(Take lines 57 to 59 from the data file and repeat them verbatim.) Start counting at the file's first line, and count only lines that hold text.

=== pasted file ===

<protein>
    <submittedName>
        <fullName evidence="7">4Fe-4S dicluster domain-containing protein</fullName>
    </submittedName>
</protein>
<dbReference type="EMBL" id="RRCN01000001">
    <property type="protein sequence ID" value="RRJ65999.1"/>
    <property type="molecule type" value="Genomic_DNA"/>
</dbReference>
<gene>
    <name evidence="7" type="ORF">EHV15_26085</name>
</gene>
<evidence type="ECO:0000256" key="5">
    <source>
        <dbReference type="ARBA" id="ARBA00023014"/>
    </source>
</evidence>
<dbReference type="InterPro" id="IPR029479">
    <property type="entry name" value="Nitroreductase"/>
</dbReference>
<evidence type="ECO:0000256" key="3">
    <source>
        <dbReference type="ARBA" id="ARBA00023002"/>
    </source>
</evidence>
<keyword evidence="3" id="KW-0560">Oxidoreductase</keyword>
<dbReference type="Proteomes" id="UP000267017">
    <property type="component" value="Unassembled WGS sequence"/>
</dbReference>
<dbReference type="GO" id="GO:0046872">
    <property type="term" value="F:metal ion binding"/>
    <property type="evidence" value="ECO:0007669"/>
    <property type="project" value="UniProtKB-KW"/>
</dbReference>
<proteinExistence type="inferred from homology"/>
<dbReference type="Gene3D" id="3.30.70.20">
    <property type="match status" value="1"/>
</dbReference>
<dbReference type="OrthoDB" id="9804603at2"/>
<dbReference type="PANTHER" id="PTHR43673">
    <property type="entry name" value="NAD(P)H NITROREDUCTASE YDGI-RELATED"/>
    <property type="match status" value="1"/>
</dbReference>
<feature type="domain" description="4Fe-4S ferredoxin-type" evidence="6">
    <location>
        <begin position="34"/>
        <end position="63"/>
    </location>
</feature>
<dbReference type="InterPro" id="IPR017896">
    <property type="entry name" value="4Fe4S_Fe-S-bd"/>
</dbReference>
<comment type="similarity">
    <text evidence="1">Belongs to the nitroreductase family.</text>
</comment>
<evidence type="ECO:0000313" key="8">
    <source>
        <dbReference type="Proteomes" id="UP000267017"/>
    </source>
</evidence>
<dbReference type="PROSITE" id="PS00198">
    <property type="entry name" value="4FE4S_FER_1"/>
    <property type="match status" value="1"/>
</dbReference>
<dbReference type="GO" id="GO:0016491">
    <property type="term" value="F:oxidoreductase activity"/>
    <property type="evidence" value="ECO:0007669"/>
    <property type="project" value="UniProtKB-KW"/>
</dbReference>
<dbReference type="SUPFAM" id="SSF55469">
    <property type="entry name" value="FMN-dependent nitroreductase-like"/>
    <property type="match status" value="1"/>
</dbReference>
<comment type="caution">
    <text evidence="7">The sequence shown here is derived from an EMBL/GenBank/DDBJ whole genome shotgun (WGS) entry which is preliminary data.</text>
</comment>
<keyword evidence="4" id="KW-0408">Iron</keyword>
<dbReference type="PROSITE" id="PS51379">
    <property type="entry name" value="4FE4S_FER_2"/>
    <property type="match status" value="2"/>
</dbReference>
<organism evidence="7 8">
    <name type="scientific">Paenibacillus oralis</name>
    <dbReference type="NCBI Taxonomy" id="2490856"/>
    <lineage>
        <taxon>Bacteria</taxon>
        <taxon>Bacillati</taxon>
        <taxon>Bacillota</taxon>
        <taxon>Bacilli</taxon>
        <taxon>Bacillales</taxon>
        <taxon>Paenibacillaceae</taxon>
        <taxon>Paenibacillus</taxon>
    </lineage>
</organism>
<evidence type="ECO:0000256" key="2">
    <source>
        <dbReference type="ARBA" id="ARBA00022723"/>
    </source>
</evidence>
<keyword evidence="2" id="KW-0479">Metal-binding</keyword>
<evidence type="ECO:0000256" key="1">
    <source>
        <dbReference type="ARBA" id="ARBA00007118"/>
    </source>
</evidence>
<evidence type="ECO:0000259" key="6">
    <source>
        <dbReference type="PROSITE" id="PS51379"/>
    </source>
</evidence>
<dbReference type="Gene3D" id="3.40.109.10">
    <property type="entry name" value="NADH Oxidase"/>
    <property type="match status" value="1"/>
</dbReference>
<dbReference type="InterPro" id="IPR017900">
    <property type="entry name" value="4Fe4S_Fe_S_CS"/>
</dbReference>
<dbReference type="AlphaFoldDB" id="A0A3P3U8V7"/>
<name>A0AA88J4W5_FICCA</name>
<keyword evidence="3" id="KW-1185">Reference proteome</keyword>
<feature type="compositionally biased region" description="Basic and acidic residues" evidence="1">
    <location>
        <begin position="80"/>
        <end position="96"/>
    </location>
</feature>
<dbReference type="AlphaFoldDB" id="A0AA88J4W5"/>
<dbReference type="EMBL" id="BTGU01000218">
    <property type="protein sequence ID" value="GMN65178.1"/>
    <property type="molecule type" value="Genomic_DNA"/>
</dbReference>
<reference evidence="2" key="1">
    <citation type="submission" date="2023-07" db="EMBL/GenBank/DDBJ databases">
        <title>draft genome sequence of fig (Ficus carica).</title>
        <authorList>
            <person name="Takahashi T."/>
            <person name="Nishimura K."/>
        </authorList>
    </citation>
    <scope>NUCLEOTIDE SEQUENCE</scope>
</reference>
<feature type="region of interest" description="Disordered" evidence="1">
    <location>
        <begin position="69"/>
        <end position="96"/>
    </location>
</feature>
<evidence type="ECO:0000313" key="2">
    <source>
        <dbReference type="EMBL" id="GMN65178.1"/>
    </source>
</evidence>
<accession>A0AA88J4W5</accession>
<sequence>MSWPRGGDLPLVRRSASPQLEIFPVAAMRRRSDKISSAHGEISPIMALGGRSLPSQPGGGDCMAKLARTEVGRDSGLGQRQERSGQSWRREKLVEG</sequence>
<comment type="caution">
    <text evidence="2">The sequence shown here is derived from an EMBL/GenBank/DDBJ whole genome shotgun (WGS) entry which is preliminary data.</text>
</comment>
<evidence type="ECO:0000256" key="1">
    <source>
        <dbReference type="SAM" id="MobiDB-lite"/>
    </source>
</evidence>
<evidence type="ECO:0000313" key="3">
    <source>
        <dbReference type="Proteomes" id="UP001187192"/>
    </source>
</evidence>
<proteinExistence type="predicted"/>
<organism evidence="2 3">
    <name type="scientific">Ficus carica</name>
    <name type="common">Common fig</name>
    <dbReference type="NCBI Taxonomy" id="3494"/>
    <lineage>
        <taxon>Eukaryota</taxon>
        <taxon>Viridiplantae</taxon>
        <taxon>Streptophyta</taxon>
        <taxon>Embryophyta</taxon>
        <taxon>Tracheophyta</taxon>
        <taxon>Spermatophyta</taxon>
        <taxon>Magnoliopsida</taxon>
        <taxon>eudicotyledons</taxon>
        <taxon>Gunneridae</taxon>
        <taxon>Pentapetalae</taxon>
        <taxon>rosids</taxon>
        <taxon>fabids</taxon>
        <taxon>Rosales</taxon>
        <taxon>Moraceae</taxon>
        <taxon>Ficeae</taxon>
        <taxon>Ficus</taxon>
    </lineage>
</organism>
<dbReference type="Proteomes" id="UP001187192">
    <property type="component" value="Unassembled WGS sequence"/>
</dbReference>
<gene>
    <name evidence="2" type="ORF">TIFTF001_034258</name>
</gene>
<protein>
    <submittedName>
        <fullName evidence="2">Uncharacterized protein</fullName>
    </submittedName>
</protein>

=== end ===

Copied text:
    <source>
        <dbReference type="Proteomes" id="UP000267017"/>
    </source>